# ./u3-tool -i /dev/sdb1
    Total device size: 3.77 GB (4051697664 bytes)
    CD size: 24.00 MB (25165824 bytes)
    Data partition size: 3.75 GB (4022337536 bytes)

    # ./u3-tool -i /dev/sdb1
    Total device size: 3.77 GB (4051697664 bytes)
    CD size: 0.00B (0 bytes)
    Data partition size: 3.77 GB (4051697664 bytes)

    I don’t have a Windows box to test this on, but I’m not having any trouble with it in Fedora so far.

  9. Fishy said,

    December 13, 2009 at 8:41 am

    U3-tools worked perfectly for me, thanks!

    Go for it !

  10. Andy Merrall said,

    November 1, 2009 at 9:59 am

    Ok. Your idea worked. I can no longer see it. I have had trouble with this U3 stuff. I’ve tried forcing sr# to mount using. mount -w /dev/sr# /mnt/laptop.
    ignore the name of the mount point. It’s just one I use for mounting logical volumes on an old laptop hard drive. That failed.
    Now it doesn’t show up. I still can’t see it in gparted though. I’ll have to see if I can use one of the windows computers at work to remove it fully.

  11. Tristan Lear said,

    October 18, 2009 at 11:11 am

    Has anyone tried using the windows u3 uninstall utility under VirtualBox? if you download the full version from their website, i believe they’ve had direct USB forwarding since version 2.0 … so like … it’s as good has having a usb thing plugged directly into windows. I tried it once with my magicJack and it worked.

  12. daviedev said,

    October 7, 2009 at 5:07 am

    The libusb version of U3-tool is only for compatibility with old linux kernels < ~2.6.20. U3-tool now uses SCSI generic as default subsystems, which work out of the box on Ubuntu 8.04+. Although finding out the right device to use might be somewhat hard for the less experienced Linux user(the highest /dev/sgX is probably a good bet)

  13. jimcooncat said,

    September 20, 2009 at 6:16 am

    @dangerjim: Thanks very much! I’ll give it a shot when I get back to work.

  14. dangerjim said,

    September 18, 2009 at 2:38 am

    You might try this tool:

    My friend who was infected with the U3 virus was able to build and run it on Linux.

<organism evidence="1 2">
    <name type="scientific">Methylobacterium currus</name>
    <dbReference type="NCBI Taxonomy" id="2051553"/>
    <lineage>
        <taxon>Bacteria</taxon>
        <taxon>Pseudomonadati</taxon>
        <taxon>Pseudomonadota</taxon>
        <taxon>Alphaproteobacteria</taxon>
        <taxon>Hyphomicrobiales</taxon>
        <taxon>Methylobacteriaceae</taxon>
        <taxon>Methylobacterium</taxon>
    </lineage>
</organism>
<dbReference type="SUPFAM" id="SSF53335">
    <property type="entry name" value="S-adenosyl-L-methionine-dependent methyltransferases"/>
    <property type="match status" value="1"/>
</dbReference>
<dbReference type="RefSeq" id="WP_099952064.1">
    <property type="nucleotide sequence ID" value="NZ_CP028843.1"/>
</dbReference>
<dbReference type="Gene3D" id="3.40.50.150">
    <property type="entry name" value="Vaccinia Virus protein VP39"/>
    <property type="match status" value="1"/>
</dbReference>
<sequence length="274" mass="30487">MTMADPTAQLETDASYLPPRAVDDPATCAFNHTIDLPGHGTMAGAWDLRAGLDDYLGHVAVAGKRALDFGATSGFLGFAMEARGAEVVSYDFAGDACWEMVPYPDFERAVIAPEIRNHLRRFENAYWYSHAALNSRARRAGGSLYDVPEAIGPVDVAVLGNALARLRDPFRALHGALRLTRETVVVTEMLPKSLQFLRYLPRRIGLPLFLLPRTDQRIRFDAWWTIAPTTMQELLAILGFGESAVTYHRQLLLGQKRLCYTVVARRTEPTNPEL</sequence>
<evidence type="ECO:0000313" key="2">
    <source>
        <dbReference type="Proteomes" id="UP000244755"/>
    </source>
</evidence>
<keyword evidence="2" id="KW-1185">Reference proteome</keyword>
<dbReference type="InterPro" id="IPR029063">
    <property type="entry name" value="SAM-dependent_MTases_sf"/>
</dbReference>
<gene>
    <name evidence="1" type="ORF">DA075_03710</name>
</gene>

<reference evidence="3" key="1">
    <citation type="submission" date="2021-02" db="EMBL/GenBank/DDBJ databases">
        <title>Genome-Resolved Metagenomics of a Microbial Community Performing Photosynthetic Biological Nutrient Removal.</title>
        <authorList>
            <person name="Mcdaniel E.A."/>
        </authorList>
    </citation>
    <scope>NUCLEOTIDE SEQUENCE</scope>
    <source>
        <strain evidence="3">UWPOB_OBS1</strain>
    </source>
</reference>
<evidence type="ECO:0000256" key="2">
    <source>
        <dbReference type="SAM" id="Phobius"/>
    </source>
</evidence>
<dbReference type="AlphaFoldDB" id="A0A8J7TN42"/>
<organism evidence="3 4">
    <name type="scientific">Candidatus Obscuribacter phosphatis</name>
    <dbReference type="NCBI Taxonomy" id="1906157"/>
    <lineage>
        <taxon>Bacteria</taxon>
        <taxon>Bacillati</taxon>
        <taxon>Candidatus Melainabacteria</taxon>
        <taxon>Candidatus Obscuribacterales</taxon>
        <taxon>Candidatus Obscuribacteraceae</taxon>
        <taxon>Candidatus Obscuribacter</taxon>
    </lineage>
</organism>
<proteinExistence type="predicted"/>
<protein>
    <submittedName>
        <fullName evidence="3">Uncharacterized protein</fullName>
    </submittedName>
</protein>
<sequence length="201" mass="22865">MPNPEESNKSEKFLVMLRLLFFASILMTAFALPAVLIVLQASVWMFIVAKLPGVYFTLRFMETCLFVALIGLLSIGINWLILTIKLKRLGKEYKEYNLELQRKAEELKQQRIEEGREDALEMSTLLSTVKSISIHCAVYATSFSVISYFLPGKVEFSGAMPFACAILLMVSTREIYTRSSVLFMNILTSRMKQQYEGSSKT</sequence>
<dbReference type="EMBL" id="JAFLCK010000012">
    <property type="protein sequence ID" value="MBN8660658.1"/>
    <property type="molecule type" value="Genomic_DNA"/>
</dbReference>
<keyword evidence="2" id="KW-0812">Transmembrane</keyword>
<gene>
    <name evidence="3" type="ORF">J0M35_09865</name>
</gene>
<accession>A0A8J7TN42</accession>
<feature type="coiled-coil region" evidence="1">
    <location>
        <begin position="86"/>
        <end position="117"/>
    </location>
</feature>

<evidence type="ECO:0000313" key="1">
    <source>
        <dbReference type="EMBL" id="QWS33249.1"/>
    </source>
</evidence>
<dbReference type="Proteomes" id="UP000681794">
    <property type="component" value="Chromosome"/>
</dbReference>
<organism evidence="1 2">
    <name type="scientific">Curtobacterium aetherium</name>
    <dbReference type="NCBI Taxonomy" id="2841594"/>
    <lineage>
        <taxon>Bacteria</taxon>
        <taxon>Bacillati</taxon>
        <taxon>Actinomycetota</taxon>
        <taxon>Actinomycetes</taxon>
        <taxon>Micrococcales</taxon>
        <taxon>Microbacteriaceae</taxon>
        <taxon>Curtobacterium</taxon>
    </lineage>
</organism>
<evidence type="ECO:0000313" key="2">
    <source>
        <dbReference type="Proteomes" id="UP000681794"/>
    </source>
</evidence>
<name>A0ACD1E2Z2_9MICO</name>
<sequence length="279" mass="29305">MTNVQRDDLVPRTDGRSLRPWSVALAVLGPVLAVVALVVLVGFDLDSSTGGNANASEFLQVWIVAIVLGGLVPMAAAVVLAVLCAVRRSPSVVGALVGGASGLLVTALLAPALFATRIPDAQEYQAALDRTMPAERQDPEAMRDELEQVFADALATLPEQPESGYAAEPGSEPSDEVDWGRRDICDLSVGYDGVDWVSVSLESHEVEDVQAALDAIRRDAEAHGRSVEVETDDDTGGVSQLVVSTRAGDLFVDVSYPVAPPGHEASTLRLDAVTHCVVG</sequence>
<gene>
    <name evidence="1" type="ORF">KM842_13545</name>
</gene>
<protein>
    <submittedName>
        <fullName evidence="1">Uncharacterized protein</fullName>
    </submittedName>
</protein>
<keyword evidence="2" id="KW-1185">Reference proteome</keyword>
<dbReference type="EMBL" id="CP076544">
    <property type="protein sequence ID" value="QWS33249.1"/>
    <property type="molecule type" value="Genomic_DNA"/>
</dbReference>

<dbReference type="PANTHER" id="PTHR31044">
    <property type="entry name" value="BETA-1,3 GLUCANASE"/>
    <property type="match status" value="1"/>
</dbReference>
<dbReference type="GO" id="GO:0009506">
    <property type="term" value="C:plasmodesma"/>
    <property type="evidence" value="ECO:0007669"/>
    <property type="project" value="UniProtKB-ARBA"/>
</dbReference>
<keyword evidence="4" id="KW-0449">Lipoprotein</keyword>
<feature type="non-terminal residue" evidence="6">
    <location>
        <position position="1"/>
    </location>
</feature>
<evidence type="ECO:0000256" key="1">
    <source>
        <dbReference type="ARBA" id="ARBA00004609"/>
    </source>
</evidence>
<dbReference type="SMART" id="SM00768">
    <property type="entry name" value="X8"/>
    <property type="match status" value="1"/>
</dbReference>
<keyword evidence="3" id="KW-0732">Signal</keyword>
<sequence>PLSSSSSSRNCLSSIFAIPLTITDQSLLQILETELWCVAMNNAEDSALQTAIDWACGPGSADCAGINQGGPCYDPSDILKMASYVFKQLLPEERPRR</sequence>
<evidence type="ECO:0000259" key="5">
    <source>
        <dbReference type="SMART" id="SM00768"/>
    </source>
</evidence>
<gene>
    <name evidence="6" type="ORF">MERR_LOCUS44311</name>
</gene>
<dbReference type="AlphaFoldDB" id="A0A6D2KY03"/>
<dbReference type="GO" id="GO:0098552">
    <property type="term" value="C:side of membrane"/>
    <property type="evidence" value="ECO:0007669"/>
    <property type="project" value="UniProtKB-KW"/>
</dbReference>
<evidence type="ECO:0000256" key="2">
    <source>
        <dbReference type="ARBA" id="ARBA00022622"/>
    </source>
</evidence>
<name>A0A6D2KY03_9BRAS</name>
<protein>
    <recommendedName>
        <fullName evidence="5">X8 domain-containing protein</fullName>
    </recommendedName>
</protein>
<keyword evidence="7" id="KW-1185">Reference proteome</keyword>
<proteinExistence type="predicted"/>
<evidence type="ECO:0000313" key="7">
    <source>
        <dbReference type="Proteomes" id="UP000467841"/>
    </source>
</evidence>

He said that libusb didn’t work, but libsgutils did.

  15. Neil Greenwood said,

    May 27, 2009 at 3:04 pm

    I did the write to /sys/class/block/sr0/device/delete, then followed it with a write to /sys/class/block/sdc/device/delete (where sdc was the other device showing up in fdisk -l).

    This seems to have done the trick, and I now only have one partition on my USB stick.

    Admittedly, it wasn’t a U3 device, but the extra partition was a ‘secure’ one.


  16. jimcooncat said,

    May 15, 2009 at 7:43 am

    I’m guessing that this method only removes the cdrom device from the Linux kernel, doesn’t actually modify the flash drive itself. A promising project is youthree, very much in its infancy. I hope Zinx, the author, is able to progress on this, or at least open up his blog for comments.

  17. jimcooncat said,

    May 14, 2009 at 2:19 pm

    @will_in_wi, it’s tougher than it looks. U3 is embedded in the firmware; that is, it has an emulated CD-ROM embedded, as well as a regular flash drive. The flash drive is simple to overwrite, it’s this CD-ROM that causes me fits — errors in Linux, auto-running in Windows. Since it’s Read Only, it can’t be overwritten by dd.

    The post above gave me some hope, but I’m sure I did something a little wrong, or there was a step missing at the end (perhaps obvious to the original author).

  18. will_in_wi said,

    May 14, 2009 at 12:24 pm

    I have not dealt with U3 yet, but from looking at the tutorial perhaps repartitioning the drive would work. If you use fdisk or gparted to wipe the partition table and recreate it, that might eliminate U3.